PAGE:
Waughop Lake

I managed to get out to Lake Waughop yesterday afternoon and, luckily, the sunshine seemed to follow me there, clearing out the clouds just about the time I arrived. I’m always amazed by what I see there because one time you’ll see one kind of duck and the next time you’ll only see another kind of duck, except for the Mallards and gulls, which seem to be year-round residents.

Wednesday there was the largest flock of Ring-Necked Ducks I’ve ever seen, which included this pair:.

Ring-Necked Duck Pair

It’s taken me quite a while to learn the correct name for these ducks, since I always recognize them by the rings around their “bill” and really can’t distinguish a ring around their neck.

Perhaps they avoided naming it Ringed-Billed to avoid confusion with this Ring-Billed Gull which was also frequenting the lake.

Ring-Billed Gull

The hardest shot of the day was this one of what I think is a female Ruddy Duck, though I’m not sure if male Ruddy Ducks have changed into their mating colors yet.

female Ruddy Duck

It was extremely shy, diving quickly anytime I pointed a lens at him.

9 thoughts on “Waughop Lake”

  1. Loren,

    I counted 450 Ring-necks on Monday and 300 Northern Shovelers. I also discovered 2 male Redheads the previous week that would make good targets for your 500 mm lens.

    1. One of the reasons I went was your post on Tweeters, John.

      I searched the flock but couldn’t find a single Redhead, despite carrying my 700mm (500*1.4) lens and tripod all the way around the lake. I even met a lady who saw you the same day, and she said that she hadn’t seen them since then.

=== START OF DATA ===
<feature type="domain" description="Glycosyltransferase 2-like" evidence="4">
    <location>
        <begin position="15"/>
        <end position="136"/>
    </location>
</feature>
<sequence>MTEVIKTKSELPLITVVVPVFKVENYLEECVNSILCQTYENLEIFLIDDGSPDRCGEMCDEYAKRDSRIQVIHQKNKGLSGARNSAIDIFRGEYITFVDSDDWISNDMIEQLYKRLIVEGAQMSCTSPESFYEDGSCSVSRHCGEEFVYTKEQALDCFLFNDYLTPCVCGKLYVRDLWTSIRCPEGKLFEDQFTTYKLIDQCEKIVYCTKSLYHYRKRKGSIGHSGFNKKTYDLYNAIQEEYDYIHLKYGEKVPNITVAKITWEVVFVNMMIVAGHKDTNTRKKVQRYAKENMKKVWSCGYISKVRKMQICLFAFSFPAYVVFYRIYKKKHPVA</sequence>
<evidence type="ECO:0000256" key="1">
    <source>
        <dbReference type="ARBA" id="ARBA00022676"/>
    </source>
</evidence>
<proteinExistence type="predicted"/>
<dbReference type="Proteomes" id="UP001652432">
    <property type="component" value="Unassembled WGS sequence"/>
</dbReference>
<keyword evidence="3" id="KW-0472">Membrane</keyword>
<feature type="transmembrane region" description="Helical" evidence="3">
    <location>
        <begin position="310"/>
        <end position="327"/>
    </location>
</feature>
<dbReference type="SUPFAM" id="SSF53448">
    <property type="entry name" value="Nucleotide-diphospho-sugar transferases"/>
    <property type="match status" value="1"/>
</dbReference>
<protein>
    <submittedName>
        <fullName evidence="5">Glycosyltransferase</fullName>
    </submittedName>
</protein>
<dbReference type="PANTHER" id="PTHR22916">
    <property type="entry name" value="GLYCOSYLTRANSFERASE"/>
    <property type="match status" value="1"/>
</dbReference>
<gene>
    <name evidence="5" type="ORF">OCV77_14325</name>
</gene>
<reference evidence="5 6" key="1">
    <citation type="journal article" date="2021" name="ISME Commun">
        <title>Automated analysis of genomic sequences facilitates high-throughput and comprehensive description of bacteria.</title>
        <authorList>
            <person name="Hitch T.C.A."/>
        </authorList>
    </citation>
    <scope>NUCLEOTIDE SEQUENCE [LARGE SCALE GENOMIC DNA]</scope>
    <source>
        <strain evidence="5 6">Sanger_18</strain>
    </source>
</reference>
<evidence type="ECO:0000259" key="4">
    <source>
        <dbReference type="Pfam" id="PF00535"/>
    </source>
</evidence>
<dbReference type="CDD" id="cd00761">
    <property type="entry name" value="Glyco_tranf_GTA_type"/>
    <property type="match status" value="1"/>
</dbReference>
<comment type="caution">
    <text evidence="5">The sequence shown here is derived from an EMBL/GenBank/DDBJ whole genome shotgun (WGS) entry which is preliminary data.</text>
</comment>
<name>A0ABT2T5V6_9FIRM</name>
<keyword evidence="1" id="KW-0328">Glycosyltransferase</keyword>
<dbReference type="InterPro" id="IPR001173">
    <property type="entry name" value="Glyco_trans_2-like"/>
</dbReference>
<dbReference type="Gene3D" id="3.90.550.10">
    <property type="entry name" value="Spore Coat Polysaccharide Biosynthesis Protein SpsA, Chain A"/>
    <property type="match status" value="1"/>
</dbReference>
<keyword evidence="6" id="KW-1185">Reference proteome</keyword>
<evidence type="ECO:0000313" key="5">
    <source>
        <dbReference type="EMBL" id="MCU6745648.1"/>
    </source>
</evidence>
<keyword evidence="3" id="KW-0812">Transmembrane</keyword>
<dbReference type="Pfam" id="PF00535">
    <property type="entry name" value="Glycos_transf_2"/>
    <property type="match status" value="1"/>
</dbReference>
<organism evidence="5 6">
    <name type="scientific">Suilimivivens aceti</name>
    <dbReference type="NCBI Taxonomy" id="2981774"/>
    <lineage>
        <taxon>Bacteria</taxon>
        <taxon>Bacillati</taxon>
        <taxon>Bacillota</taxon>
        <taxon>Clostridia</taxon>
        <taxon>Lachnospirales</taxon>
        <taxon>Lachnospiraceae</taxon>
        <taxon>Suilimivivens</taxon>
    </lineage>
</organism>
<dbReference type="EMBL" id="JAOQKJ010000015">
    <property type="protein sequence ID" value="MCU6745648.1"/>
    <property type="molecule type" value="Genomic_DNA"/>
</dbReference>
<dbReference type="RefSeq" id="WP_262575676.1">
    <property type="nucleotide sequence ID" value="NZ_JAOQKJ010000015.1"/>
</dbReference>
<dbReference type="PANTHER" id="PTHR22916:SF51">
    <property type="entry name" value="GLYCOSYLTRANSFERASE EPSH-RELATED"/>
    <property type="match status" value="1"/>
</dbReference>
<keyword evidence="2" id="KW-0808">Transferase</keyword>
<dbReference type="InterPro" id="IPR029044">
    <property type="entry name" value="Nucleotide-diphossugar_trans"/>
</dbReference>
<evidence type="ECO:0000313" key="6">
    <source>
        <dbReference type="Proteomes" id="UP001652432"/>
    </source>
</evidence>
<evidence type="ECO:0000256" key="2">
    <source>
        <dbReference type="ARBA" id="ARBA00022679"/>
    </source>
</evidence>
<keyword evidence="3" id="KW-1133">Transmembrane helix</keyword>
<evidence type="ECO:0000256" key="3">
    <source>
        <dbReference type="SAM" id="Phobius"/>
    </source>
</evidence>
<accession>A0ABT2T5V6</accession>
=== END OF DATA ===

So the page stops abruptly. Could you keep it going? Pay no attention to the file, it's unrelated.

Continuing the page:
2. That’s too bad. I saw them on Monday and two people on ebird have reported seeing them after I posted on Tweeters. I took a bunch of pictures for Identification purposes, but they were at the extreme range of my 300 mm lens.

  3. You’d think by now that people would know enough not to introduce ANY foreign species into the environment, wouldn’t you, pat?

  4. I know they’re certainly aware of the lens and move away. Not sure if they distinguish between danger, from hunters, and photographers, though.

    If you look away, sometimes you actually come up with better shots.

  5. I don’t have anything deep or meaningful to say, I just wanted you to know that I’m still around, and still enjoying your wonderful wildlife photographs!

  6. Appreciate that ThomasLB. I’m glad to see that you’ve recently started blogging again. Sometimes a little time off can be rewarding.

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